Tax-Sheltered Accounts or 403(b) Retirement Savings Plans:
The Magic of Compound Interest

1040 EZ SHORT FORM

This is NOT financial advice, just information to consider.

TIME is your most valuable asset when it comes to investing. Most school districts allow teachers to participate in “Tax-Sheltered Accounts” (TSA) where PRE-TAX dollars are taken out of your paycheck each month and automatically invested in retirement funds managed by an investment company (there are variations to this). In addition to reducing your overall tax burden NOW, the money invested grows TAX-DEFERRED over the course of your entire life (assuming positive returns on the investment), or as long as you leave it in the account. TSA’s are in addition to regular state retirement contributions, social security, etc. They work similarly to Roth IRA’s, if you are familiar with those.

“Compound interest” refers to the fact that all interest or dividends you make are automatically re-invested. The effect of compounding is so dramatic that the potential growth of invested dollars can be strikingly large. For example, let’s say you start making small contributions at age 25 and do so every month for 10 years and then STOP making contributions for the rest of your life. Your friend waits until he is 35 to begin making contributions, then makes monthly contributions TWICE as large as yours for 30 years. Assuming an identical interest rate of return on your investment, YOU are likely to accumulate MORE money than your friend by the time you are 65! In fact, it could be CONSIDERABLY more.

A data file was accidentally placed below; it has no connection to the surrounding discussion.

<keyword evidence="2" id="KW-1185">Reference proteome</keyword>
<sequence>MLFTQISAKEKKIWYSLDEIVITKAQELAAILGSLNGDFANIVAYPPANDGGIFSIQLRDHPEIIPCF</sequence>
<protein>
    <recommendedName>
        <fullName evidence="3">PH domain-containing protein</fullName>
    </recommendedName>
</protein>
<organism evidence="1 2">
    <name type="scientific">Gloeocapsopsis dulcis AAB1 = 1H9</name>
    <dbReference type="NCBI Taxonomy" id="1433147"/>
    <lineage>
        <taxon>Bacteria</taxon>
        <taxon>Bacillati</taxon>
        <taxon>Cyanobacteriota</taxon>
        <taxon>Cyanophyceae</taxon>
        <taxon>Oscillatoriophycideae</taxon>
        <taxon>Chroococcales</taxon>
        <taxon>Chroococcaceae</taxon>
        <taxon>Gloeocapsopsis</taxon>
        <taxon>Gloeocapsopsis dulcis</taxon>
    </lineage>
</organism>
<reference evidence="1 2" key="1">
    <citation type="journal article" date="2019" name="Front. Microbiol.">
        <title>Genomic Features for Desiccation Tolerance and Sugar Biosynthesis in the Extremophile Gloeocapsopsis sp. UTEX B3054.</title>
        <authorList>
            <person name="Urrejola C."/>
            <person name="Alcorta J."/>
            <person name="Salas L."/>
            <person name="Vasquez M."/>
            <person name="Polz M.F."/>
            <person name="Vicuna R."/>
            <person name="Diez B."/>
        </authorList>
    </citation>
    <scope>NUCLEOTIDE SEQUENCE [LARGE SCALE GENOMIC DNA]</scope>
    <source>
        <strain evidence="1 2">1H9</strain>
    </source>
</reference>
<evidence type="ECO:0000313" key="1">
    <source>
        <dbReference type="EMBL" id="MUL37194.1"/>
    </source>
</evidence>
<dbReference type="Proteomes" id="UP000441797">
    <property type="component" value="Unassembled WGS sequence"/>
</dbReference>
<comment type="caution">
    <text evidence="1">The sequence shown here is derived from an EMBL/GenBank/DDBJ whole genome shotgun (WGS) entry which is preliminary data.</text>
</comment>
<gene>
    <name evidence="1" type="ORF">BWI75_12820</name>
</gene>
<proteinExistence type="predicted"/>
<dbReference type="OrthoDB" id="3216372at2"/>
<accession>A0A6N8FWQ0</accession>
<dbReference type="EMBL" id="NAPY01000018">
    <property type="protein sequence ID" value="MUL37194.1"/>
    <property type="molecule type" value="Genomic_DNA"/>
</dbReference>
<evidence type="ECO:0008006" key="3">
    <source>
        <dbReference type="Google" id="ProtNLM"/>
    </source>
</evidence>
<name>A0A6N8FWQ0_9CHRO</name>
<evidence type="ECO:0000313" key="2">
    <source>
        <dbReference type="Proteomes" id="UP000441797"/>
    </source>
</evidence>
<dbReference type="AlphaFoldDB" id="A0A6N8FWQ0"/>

Various considerations can affect the outcome of any financial decision, including expenses associated with certain funds, actual yields on investments, gyrations in the stock market, etc. So, again, this is NOT financial advice, just an introduction to how compound interest works. The formulas can become pretty complicated, but I have listed a few websites below that show the math fairly clearly.